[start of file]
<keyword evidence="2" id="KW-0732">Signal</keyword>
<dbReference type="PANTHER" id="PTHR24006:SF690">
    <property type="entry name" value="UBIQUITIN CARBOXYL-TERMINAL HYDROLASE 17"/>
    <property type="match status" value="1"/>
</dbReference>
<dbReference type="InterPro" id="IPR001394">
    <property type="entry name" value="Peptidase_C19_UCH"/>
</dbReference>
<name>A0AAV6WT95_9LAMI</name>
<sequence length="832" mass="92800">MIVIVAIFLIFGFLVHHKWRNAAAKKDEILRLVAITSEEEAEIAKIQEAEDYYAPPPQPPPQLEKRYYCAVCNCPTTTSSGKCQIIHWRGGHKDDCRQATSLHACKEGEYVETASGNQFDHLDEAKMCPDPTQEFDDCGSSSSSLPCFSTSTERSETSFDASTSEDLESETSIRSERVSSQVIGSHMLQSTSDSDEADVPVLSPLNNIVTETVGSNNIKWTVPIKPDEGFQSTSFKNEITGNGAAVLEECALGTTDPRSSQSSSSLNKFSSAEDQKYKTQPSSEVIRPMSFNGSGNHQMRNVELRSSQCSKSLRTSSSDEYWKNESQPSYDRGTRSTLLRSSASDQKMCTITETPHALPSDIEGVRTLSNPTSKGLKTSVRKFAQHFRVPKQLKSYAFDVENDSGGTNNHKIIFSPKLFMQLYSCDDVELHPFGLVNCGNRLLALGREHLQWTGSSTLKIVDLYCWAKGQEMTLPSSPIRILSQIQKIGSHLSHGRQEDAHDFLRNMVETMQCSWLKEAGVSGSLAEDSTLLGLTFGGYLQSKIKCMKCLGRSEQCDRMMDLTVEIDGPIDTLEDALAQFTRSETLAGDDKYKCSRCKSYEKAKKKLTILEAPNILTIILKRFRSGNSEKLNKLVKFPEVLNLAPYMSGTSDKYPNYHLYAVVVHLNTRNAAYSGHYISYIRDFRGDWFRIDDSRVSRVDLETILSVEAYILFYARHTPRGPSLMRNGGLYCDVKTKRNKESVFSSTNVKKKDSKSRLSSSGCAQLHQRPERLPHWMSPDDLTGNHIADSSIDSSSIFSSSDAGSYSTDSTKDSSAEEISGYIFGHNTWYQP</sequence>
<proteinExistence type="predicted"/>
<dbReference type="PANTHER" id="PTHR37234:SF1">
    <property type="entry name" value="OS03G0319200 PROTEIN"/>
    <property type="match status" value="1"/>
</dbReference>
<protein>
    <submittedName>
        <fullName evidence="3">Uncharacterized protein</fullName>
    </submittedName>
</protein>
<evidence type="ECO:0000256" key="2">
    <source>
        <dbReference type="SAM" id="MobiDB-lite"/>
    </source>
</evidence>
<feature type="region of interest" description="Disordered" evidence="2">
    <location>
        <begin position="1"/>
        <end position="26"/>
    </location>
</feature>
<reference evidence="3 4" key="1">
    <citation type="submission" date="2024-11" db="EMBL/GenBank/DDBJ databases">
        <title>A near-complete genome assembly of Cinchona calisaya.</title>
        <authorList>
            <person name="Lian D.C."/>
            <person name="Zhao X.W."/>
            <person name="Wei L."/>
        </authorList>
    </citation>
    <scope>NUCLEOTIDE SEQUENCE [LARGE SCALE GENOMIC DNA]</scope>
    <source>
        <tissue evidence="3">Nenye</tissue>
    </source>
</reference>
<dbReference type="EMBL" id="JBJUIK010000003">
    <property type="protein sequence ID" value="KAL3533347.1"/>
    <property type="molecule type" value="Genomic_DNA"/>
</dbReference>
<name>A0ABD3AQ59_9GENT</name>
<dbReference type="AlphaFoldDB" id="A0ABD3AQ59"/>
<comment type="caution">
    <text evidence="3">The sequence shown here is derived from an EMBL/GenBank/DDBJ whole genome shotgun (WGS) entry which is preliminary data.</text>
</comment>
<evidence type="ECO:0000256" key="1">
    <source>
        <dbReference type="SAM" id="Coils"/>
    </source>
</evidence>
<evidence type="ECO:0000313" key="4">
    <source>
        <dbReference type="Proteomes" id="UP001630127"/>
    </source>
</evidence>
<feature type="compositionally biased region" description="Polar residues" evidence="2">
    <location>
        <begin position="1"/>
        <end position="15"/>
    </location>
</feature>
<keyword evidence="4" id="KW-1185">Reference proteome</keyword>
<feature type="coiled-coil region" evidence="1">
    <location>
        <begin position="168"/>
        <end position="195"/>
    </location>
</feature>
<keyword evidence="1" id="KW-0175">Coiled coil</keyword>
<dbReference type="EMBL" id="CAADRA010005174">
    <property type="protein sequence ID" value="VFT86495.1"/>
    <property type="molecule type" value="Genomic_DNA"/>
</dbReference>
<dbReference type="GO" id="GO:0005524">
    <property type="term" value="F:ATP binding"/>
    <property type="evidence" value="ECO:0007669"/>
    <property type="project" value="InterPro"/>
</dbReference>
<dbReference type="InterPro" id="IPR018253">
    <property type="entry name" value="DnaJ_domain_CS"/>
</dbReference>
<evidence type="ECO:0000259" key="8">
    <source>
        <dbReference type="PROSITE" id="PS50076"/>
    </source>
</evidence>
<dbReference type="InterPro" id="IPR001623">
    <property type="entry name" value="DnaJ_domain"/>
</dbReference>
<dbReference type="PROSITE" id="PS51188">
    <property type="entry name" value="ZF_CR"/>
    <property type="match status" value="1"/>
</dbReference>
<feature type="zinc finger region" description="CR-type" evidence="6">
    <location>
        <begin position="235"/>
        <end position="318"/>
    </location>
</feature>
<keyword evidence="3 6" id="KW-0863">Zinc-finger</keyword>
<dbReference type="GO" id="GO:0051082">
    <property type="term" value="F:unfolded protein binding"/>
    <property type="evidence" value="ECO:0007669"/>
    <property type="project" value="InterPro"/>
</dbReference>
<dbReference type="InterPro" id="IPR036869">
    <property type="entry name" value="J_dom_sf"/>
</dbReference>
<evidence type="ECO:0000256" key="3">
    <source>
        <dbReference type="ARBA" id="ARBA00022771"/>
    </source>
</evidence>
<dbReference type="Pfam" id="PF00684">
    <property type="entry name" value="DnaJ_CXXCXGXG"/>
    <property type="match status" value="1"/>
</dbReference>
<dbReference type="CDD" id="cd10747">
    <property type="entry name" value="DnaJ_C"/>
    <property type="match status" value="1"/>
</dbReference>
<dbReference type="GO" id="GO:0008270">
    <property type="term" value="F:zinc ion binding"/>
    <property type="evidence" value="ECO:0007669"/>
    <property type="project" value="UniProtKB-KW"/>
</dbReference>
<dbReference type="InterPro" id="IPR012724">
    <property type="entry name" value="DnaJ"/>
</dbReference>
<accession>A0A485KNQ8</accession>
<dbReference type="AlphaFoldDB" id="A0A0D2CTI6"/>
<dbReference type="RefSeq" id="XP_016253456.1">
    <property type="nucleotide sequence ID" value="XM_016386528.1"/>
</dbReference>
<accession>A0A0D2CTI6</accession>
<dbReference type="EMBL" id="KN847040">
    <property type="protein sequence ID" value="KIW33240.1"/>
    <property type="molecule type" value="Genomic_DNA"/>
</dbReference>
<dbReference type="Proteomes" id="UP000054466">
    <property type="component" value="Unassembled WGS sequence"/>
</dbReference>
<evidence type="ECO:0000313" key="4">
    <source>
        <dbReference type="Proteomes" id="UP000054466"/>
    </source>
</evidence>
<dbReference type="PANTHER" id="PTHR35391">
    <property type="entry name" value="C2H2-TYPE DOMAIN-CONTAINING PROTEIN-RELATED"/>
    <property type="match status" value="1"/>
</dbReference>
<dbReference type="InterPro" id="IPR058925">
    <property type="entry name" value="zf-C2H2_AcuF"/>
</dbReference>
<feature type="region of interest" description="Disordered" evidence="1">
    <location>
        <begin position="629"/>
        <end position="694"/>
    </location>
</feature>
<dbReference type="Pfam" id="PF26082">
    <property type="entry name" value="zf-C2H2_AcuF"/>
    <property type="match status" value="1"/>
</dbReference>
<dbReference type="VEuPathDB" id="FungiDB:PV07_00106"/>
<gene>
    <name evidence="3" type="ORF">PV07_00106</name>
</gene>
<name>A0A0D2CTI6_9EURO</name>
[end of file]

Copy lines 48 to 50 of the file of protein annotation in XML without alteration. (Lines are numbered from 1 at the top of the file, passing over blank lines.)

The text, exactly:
    <property type="molecule type" value="Genomic_DNA"/>
</dbReference>
<name>A0ABD3AQ59_9GENT</name>